Easter 2020: How I coped without my country escape
They say travel broadens the mind, and while I wholeheartedly agree, I recently found out that being forced to holiday in your own home can bring cognitive shifts of a different kind. Last week, for example, I got really upset.
Easter is the holiday I look forward to every year. The air in my hometown always smells sweeter than ever and the feeling of excitement is palpable as winter beckons and our alpine community prepares for a new snow season.
This Easter, however, the increased restrictions in place meant that my annual country escape wasn’t even worth contemplating. Instead of jumping in the car and heading home to family, friends and nature, I would be staying right where I was. Hence the mood.
After a few hours of sulking, however, I pulled myself together and shifted my focus to what an Easter staycation might look like. Unfortunately, I usually think of a staycation as a holiday in my own city, complete with visits to galleries, outdoor exploring, and long lunches with friends.
Clearly, this staycation was going to look a little different.
To prepare, I wrote down everything that makes the Easter holidays so important to me, and then brainstormed how I could recreate these things, all without stepping outside my front door.
Here’s what I came up with…
1. Family connection.
I am lucky enough to be close with my family, and love the connection family holidays bring. The break in routine allows us to come together and really see each without a schedule. We always take long hikes in the bush, and Mum and I drink coffee in our pyjamas and chat for hours. Throw in a few celebratory meals with hours spent relaxing around the table, and you’ve got a perfect family Easter.
Thankfully we live in 2020, where technology means you don’t actually have to miss seeing your family, even when you’re several hours apart. This year, we all scheduled in time to come together and really ‘see’ each other. Mum even took us for a virtual tour of the garden to see the turning autumn colours. And while virtual connection can never be quite as good as the real thing, setting aside phones, agendas and to-do lists in order to just spend time together no matter the medium, still felt lovely.
2. Closing the books.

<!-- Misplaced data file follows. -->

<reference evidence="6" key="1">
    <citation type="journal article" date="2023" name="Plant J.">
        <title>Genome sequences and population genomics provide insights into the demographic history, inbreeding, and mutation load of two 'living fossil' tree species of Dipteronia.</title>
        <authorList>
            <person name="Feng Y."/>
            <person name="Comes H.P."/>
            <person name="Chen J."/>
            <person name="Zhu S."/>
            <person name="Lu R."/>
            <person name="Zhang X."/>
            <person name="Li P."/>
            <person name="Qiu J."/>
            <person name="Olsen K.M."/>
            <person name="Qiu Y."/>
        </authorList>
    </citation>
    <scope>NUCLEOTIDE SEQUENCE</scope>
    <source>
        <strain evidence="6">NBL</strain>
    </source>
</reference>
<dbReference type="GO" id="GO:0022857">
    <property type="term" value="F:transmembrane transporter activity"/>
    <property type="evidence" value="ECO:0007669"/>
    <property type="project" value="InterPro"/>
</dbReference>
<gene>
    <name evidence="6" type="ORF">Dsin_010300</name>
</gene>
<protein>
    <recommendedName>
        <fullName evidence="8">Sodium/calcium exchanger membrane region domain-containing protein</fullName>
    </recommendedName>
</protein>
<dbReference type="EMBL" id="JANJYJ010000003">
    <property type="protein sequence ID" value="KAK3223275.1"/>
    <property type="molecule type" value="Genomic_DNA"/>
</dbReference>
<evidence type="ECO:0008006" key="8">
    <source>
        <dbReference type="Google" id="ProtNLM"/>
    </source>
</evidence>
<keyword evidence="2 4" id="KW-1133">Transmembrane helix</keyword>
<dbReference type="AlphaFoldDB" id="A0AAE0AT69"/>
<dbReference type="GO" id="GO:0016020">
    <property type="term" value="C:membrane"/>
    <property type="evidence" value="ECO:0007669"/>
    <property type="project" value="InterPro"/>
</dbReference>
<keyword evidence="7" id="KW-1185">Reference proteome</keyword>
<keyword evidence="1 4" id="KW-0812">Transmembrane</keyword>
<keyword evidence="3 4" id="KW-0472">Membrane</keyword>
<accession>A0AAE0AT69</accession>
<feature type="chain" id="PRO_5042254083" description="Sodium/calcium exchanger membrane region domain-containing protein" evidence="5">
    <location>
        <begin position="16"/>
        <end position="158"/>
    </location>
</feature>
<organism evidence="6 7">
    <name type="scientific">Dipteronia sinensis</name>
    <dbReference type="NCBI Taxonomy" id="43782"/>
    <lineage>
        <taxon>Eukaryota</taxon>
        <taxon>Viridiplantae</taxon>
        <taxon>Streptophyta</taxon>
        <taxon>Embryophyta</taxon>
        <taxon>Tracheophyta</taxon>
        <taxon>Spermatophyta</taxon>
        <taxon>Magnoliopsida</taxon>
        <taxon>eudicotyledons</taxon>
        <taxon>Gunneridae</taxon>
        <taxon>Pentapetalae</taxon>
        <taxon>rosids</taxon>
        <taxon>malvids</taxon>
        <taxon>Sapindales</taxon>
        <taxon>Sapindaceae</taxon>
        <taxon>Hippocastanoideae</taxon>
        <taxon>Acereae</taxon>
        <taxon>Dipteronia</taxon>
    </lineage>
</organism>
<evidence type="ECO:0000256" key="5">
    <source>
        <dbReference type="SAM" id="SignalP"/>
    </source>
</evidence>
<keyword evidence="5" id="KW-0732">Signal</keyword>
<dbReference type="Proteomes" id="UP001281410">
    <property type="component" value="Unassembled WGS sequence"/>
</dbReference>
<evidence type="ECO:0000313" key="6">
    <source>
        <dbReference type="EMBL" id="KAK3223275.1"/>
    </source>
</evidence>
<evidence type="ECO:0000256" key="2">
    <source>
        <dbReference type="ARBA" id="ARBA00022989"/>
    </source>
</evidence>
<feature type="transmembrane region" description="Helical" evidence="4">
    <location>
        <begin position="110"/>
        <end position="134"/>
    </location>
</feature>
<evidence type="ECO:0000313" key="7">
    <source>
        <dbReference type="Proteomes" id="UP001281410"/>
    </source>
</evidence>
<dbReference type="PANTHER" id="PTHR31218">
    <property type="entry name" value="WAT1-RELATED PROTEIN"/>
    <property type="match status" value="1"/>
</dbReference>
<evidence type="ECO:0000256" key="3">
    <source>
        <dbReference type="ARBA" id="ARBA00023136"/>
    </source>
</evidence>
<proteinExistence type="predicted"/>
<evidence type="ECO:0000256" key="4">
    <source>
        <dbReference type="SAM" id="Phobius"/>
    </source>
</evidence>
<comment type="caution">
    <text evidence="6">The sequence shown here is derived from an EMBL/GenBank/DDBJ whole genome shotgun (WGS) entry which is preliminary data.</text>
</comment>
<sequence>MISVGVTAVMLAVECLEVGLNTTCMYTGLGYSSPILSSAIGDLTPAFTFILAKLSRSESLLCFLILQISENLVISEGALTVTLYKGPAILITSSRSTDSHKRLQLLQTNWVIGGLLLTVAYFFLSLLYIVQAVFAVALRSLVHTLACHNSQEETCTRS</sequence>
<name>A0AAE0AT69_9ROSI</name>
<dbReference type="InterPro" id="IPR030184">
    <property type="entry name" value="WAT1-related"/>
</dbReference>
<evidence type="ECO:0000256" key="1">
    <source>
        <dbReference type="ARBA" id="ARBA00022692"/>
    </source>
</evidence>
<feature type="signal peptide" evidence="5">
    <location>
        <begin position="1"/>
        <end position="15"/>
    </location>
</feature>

I love that feeling you get when you travel away from your everyday life in the city, and work or study just fall further away with each passing kilometre. Not only was this option off the table this Easter, but with my office and my home being one and the same, the temptation to work during supposed relaxation time was high.
I chose to dedicate at least two days of the break to complete relaxation, meaning no email, work or computer, and made sure I chose two days in a row so I could really switch off. And surprisingly – I did! I slept sounder and longer than usual, and even got that afternoon snoozy feeling I only get when I’m feeling balanced.
3. Breaking routine.
For me, holidays are an opportunity to break away from routine. In normal life, even my weekends have a schedule of errands and duties that have to be completed, so it’s even more important that I feel like I can throw routine out the window and just let time drift by, if only occasionally.
I simply gave myself permission to be on holiday at home, with no plans and no to-do list. If I couldn’t be bothered to stack the dishwasher, I just left it for later. Mundane tasks like ironing that I would usually do over the weekend at home, went out the window too. If I felt like wine at lunchtime, I had it, and I’m not usually a daytime movie person, but on Easter Sunday we actually put on an old movie at 2pm, and I loved it.
These aren’t things I want to do all the time, but a few days of just drifting felt luxurious, regardless of the setting.
4. Making new memories.
When I think of holidays, what comes to mind is new places, new experiences, and making new memories. I feel this especially when I go away with my partner – the change of scenery always rekindles our sense of adventure and allows us to spend time just being and enjoying each other’s company. I feel like I fall more in love with him each time we go away.
While opportunities for exploration and adventure were limited this Easter, we made the most of what we had. One night we ordered in from a nice restaurant, dressed up, opened some good wine, and lit some candles. Another day we went for a long walk in a neighbouring suburb that neither of us had been to before. While it was only 10 minutes from our apartment, the unexplored streets inspired a sense of adventure in us that meant we were able to make brand new memories close to home.
(Remember the blog, I love living alone, am I ready to give it up and move in with my boyfriend?, turns out I can share a home and make new memories).
So what did I learn from all this?
I learned that a home can shift to be what we need in any given moment. What might usually be a pit stop for some people, a place where they sleep and refuel before launching back out into the world, may now have become a place of solace, and of socialising.
This weekend my home, which is usually a busy and productive home/office combo, became a cosy weekend escape from away from ‘normal’ life.
I also learned that in a way, it’s all in the mind. The only thing we can control is our own behaviour, and how we respond to a situation. By simply shifting my focus from what I didn’t have to what I did, and thinking carefully about how I wanted to feel, I was able to use my imagination and recreate that relaxing holiday feeling at home.